February 2005
Victoria County Master Gardener Association
Ground rules and tools for February
 
February 3, 2005
LORETTA JOHNSON
Victoria County Master Gardener

Spring is just around the corner; I can just feel it. At this time of year with the gray skies, drizzle, cold temperatures, bare trees and snow-damaged plants, mixed with a few South Texas warm spells, I sure hope it is right on schedule. I'm looking forward to the first flushes of new growth and good gardening weather.

The new gardening year really gets in full swing in February with many activities and options for growing and learning. The average last freeze for this area is about Feb. 19, but, as you know, that is totally up to Mother Nature. The gambler in us urges us to plant early and get a jump on the season. This is fine, but be prepared to take freeze precaution for your tender vegetation. By planting early, plants will be off to a better start and can become adjusted before the stresses of summer arrive. Now would be a good time to take some soil samples and get them tested so that you know what you are dealing with to help insure success with your plantings.

This is the time for getting ready for spring gardening. We've had articles in this column on bed prep and pruning - so fine-tune those landscape plans. Now is a great time for visiting your local nursery. New plants are arriving for late winter and early spring planting. Have your shopping list ready so you don't go bonkers and stray from your landscaping plan. If you took some pictures last year of different specimens you have seen growing and want to try, get these out and plan where you want them in your landscape. Take into consideration the amount of sun and water needed, the mature size of your specimen so that you don't have to move them later, and how it all fits in your overall scheme of things. If it is obvious that you have lost some plants because of our brief but cold winter blast, what do you have in mind to take their place?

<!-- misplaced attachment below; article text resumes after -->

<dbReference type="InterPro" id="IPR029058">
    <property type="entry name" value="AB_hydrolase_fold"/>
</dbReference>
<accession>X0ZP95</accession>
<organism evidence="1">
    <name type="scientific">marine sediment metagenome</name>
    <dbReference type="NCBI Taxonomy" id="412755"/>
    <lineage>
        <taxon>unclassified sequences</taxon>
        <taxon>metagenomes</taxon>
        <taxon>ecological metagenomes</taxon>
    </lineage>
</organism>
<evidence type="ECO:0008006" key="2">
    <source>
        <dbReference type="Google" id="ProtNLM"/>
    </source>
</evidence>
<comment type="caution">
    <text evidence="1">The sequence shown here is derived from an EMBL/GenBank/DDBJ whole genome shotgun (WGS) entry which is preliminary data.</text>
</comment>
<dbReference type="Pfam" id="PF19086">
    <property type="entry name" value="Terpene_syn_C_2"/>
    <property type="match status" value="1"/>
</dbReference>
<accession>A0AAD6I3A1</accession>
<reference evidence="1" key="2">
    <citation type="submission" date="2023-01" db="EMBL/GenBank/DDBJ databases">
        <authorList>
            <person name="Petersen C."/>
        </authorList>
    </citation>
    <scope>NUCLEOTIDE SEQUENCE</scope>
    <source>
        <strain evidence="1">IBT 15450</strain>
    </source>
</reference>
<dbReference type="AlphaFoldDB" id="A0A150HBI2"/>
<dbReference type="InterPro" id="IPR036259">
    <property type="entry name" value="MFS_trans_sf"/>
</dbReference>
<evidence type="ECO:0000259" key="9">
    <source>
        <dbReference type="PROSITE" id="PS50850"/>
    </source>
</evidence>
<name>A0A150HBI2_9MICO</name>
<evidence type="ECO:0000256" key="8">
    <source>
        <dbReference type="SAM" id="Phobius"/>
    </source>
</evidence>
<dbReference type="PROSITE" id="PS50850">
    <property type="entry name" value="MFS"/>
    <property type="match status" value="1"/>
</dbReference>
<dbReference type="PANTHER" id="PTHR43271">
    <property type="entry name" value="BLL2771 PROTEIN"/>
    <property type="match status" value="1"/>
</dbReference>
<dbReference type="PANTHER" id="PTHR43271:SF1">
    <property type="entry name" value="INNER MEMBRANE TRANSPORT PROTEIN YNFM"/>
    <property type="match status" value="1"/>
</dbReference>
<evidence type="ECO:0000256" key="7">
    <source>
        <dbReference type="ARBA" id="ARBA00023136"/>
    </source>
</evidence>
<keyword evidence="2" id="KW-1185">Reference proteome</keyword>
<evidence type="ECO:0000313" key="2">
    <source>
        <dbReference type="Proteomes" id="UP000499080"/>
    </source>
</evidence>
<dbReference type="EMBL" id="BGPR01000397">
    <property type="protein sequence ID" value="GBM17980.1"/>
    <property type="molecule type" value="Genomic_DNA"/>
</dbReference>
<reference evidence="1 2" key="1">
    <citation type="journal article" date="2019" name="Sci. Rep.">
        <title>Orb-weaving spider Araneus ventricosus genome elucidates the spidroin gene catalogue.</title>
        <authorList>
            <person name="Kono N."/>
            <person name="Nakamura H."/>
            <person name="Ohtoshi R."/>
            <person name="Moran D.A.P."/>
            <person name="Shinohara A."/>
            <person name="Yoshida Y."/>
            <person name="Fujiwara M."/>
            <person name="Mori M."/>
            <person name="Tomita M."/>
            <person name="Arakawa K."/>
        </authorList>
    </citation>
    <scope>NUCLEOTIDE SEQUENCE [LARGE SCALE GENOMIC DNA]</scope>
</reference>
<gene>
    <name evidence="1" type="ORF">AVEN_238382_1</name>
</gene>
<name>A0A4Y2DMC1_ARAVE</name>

February is time to plant roses, bareroot fruit and nut trees, shade trees and others. Select varieties recommended for our growing conditions. Many fruit trees require higher levels of pruning, fertilization and pest control. Find out the requirements of the types you are interested in because some need more work than others. Contact the Extension Office for recommended varieties. New shrubs and trees should not be fertilized until after they have started to grow. Wait until around April or May and then fertilize them lightly the first year. Follow up with another application about a month later. Each application should be about 1/2 cup of complete fertilizer applied in a zone 1 to 3 feet from the tree trunk.

It may be a little early to determine if you have lost some plants to our surprise white Christmas. Be patient, you might be surprised when they survive. For instance, on woody perennials, if you scrape the limb with your thumbnail and expose a green cambium layer, you probably have a "keeper."

Early to mid-February marks the time to apply a pre-emergence herbicide for lawns that had a summer weed problem last year. These products kill germinating seed. The mild weather may already be triggering weed germination. A second application may be needed in late May or early June. The best defense against lawn weeds is a healthy, thick turf resulting from good management. Don't rely on chemicals alone.